Last week, a group of House Republicans called for an end to so-called "pay-to-play" practices in state government.
One of the more curious aspects of the proposal is how it would "prohibit state officials from awarding no-bid contracts to anyone who has made campaign contributions to them," as the Pittsburgh Post-Gazette put it.
Never mind that such legislation introduced by Republicans - a legislative caucus with its own cloud of suspicion hovering over it - in a chamber controlled by Democrats has little chance of advancing.
And while it's hardly surprising that these GOP legislators threw a few verbal firebombs in the direction of Democratic Gov. Ed Rendell - whom they accuse of engaging in a quid pro quo with at least one entity among his supporters, a Philadelphia-based law firm that received a no-bid contract in 2007 - something more is afoot in Harrisburg.
The bill came on the heels of a letter to the U.S. Government Accountability Office written by Democrat Jack Wagner, who as auditor general is the elected fiscal watchdog of state government.
Wagner wrote that Pennsylvania doesn't have enough government accountability to ensure that the $16 billion Pennsylvania will receive in federal economic stimulus funds will be spent wisely. The letter upset the Rendell administration, which felt unfairly attacked.
Want more? How about former U.S. Attorney Patrick Meehan, a Republican, slamming state Attorney General Tom Corbett, also a Republican, in an April 15 letter for not representing the state in litigation against a pharmaceutical company?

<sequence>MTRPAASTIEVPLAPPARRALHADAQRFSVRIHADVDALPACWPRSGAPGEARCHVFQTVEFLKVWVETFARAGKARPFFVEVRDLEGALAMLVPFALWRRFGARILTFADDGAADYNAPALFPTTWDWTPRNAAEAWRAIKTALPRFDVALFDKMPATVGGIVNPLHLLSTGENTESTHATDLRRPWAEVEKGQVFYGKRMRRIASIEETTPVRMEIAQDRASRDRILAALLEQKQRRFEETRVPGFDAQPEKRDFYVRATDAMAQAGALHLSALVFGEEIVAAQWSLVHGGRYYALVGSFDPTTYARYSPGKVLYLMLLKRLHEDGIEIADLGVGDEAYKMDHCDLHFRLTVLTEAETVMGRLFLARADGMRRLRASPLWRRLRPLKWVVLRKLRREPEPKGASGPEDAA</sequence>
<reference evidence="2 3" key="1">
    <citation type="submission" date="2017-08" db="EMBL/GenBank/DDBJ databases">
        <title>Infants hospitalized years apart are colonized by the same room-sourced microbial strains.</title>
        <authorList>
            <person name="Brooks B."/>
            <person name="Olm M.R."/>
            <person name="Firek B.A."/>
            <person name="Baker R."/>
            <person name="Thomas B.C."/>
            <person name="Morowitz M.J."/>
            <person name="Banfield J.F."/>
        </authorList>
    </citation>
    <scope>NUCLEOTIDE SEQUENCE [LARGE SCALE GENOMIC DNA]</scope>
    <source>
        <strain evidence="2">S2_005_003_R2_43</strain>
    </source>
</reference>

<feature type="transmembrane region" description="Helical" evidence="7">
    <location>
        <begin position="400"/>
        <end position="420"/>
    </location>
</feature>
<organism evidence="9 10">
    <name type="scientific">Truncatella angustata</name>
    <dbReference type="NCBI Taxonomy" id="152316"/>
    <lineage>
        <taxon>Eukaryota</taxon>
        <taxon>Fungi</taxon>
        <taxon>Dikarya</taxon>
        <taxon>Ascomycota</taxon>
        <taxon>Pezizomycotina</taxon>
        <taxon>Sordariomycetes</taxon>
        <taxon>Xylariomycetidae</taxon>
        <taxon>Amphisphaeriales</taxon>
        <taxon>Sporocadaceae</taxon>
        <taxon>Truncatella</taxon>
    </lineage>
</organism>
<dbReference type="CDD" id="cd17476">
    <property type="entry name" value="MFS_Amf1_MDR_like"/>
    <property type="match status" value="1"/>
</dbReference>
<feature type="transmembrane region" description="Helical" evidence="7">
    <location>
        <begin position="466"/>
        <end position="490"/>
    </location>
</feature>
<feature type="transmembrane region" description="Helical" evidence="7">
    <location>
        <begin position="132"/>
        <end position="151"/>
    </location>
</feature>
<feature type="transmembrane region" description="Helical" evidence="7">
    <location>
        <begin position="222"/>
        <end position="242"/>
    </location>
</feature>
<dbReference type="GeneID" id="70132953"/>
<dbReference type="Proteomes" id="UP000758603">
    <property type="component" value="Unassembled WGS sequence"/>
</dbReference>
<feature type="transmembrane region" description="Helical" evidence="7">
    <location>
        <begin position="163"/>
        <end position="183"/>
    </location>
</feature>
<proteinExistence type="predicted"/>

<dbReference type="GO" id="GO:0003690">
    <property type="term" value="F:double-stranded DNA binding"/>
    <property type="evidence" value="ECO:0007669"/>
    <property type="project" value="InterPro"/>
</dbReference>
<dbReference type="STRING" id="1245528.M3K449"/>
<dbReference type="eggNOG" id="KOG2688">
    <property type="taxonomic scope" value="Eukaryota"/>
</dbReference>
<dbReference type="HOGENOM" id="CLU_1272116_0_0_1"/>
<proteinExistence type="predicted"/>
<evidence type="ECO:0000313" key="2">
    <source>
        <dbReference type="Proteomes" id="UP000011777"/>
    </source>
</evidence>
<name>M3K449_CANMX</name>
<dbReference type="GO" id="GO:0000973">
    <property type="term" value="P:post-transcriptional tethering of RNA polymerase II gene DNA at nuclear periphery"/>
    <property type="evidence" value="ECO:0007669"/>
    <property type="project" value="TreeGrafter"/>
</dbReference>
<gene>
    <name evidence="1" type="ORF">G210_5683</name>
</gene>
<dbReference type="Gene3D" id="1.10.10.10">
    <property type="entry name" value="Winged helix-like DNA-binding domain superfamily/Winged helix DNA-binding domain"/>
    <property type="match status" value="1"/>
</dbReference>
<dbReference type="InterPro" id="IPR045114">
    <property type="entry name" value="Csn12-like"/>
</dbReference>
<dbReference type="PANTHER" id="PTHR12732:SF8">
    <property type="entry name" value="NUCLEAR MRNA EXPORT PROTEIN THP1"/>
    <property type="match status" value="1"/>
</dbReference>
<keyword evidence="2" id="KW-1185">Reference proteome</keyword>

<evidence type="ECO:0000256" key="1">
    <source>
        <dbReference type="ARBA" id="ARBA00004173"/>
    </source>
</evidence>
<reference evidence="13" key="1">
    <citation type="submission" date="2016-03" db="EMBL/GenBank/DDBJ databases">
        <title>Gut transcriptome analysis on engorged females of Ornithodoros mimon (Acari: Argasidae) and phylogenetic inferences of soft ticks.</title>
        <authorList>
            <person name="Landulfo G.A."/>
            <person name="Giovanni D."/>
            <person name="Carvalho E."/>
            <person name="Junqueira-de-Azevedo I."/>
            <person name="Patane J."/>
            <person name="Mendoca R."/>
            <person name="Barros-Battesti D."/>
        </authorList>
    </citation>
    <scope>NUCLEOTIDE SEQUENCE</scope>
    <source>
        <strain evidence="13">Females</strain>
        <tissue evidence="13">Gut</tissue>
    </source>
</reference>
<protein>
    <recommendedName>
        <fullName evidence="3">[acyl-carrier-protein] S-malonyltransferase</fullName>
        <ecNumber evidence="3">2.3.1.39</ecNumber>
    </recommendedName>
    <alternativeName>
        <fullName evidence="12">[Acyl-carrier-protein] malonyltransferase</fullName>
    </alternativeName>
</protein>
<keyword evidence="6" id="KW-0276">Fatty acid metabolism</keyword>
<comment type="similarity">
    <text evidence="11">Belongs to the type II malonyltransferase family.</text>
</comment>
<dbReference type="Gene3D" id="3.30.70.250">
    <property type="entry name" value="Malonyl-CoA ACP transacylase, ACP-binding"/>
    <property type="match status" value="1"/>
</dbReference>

Meehan said in the letter that Corbett should investigate - you guessed it - the Rendell administration for - wait for it - a no-bid contract offered to a Texas-based law firm. The firm, Bailey Perrin Bailey, is representing the state in the pharmaceutical case and also gave $91,000 plus airfare to Rendell's campaign, according to the Philadelphia Inquirer.
Rendell's administration says there's been no pay-to-play arrangement made with the law firm.
Don't you just feel bathed in warmth by all this discussion about ethics?
I advise you to settle in, because even though the 2010 election is still a year away, we're already seeing what will play a starring role - ethics.
Sure, taxes and health care and state spending will fill their usual roles, and ethics tends to have its share of the spotlight, too. But ethics almost certainly will be more of a shining star than usual as politicians line up for the General Assembly and gubernatorial contests.
State government has operated in an atmosphere of suspicion for the past four years, ever since the midnight pay hike enacted by the Senate, House and governor.
And while that controversy contributed to the ousting of a number of incumbent lawmakers in 2006, including three from Lancaster County, ethics scandals continued to plague state government.
Powerful Democratic state Sen. Vincent Fumo was convicted on March 16 of conspiring to defraud state government of $1.4 million.
Speaking of pay-to-play, two former House Democratic lawmakers and 10 staffers are accused of engaging in a unique kind of quid pro quo, one which allegedly rewarded caucus staffers illegally with taxpayer-funded salary bonuses for campaigning.
Meehan began the prosecution of Fumo before retiring July 7, 2008. Corbett is leading the Bonusgate investigation, which supposedly includes all four caucuses, although only Democrats have thus far been charged.
That the three most visible contenders statewide for the 2010 Republican and Democratic gubernatorial nominations - Meehan, Corbett and Wagner - are all investigators is no coincidence.